“The American political landscape of 50 years ago was full of radical movements and ideology, from violent opposition to the Vietnam War to lesser-known ideas about the supposed danger of fluoridating water. It was also when the University of Kansas Libraries purchased the collection of a young student chronicling activities of different political movements across the ideological spectrum. KU is marking the 50th anniversary of the Wilcox Collection of Contemporary Political Movements, one of the world’s premier collections of political ephemera and literature, with an online exhibition…” (via CJOnline.com)

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Topeka library wrestles with concealed carry law

“The Topeka and Shawnee County Public Library still is wrestling with how to respond to the state’s new concealed-carry law. The board Thursday went into a 55-minute executive session about the topic. The board on Aug. 14 held a two-hour special meeting, all but five minutes of which were conducting behind closed doors to discuss security measures. The board has until October to have a first reading on any proposed policy changes.” (via CJOnline.com)

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Kansas Senate debating Internet filtering bill

“A bill aimed at preventing children from seeing obscene or harmful images while using the Internet in schools and public libraries is coming up for debate in the Kansas Senate. Senators planned to discuss the measure Tuesday, only a day after their Education Committee endorsed it. The bill initially would have required schools and libraries to have technology installed on computers, such as filters or content blockers, to prevent children from viewing child pornography or other obscene or harmful material.”

via AP

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Kansas State Library’s Facebook campaign targets top publishers’ e-book policies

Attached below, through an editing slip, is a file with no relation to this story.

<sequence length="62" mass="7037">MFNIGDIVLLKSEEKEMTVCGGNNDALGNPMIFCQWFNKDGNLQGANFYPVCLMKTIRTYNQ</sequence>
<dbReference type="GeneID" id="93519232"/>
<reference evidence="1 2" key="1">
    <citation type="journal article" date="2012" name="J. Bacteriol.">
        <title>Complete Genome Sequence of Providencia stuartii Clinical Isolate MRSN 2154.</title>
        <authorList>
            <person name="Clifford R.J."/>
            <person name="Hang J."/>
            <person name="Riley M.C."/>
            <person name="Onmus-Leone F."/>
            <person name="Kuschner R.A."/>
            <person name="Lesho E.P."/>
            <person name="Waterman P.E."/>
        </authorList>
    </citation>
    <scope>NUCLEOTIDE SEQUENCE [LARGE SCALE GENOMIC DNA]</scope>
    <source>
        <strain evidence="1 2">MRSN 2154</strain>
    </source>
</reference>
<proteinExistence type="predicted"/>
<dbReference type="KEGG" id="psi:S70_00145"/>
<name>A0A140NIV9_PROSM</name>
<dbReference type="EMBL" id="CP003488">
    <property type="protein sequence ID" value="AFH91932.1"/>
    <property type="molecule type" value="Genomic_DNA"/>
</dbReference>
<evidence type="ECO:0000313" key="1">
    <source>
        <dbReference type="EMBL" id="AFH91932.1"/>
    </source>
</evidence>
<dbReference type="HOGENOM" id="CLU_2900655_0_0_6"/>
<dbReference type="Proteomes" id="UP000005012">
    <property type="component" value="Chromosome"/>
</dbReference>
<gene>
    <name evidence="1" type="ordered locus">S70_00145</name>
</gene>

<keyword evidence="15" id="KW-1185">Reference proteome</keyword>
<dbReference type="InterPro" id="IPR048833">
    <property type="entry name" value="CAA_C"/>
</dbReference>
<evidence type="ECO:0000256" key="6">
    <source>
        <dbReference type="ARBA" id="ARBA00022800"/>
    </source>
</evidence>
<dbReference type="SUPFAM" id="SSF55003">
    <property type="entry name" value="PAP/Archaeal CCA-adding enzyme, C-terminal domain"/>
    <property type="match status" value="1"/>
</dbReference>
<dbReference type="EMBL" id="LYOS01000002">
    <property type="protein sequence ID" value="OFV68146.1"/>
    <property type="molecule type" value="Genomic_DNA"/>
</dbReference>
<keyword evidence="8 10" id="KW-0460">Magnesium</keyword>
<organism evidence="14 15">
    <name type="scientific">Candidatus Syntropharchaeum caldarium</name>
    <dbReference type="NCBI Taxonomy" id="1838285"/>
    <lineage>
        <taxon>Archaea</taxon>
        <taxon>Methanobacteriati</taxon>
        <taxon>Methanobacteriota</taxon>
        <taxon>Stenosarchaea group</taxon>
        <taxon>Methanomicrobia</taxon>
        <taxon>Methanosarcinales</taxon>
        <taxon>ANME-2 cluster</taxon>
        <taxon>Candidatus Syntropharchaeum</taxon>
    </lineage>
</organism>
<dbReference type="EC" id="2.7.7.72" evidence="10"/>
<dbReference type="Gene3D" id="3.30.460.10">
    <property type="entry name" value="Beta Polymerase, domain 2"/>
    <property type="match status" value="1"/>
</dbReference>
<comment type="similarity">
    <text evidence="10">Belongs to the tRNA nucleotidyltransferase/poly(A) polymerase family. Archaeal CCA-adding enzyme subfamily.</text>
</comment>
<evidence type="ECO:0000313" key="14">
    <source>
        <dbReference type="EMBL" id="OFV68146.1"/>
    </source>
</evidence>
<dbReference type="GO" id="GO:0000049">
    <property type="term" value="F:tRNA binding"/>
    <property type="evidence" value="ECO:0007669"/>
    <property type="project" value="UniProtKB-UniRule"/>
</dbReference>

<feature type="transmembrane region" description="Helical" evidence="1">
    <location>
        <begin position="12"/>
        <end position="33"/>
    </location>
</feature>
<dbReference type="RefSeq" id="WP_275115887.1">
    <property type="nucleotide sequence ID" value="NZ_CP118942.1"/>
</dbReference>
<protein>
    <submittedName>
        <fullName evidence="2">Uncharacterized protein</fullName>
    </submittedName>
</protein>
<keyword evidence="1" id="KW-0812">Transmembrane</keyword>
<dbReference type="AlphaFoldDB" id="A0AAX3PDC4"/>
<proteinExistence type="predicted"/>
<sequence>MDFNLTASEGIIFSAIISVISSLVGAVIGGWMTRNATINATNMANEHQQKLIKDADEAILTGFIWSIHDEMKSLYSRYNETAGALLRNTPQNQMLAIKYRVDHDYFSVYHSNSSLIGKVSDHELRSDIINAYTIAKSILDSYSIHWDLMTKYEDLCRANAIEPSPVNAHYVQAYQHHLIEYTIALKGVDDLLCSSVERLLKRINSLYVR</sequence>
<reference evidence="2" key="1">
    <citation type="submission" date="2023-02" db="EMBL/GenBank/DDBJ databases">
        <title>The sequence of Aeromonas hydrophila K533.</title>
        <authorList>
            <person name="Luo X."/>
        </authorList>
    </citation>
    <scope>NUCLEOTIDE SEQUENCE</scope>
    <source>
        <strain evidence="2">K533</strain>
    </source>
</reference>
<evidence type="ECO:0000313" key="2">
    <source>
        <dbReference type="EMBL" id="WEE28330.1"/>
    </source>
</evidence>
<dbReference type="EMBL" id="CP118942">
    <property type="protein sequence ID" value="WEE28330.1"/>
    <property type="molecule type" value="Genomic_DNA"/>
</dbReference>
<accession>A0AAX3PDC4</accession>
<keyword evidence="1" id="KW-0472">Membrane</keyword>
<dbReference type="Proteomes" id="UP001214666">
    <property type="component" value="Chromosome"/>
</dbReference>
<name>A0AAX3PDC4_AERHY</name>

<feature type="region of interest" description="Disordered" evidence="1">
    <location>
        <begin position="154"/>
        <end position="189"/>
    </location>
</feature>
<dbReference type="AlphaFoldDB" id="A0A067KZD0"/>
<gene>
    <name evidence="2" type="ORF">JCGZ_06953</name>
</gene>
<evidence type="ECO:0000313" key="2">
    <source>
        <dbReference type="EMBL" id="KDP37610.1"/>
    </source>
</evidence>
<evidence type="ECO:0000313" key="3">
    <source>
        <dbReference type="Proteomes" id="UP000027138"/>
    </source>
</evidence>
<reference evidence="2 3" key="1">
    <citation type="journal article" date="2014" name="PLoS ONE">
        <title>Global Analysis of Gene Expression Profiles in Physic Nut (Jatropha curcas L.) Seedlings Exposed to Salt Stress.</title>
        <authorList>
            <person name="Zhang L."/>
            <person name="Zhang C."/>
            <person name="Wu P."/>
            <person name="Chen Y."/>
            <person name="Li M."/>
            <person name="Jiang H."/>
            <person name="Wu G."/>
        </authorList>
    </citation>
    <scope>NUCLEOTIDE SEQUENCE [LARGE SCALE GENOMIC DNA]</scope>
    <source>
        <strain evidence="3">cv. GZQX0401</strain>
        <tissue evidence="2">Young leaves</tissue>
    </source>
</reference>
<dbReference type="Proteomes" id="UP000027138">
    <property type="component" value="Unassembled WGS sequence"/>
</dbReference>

“The Kansas State Library has launched a social-media campaign against what it says are unfair practices to keep bestselling electronic books out of the hands of libraries and their patrons. Library officials have started a page on Facebook, “bringing attention to the titles publishers are refusing to sell (as) e-books to libraries, price gouging or limiting checkouts per copy purchased.”

via KansasCity.com

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Kansas libraries lead way in e-book access

Kansan.com – “More e-books are available in libraries this year than ever before, and Kansas libraries are leading an effort to keep them there. Nationwide, 82 percent of public libraries across the country offered e-books in 2011, up 10 percent from last year, according to a survey published by Library Journal. Academic libraries saw a more modest increase of one percent, with 95 percent in the nation offering e-books. But with that increase, some libraries have seen the terms of their contracts with publishers change radically, raising the question of whether the libraries are purchasing ownership of the books, or merely renting them for the period of the contract. The State Library of Kansas recently decided to change vendors when prices spiked and the terms of ownership changed in a proposed contract renewal with OverDrive, a national e-book distributor. Jo Budler, the state librarian, balked at those changes and decided to let that contract expire in December. From then on, the state library will contract with 3M for its e-books and with Recorded Books for audio books.”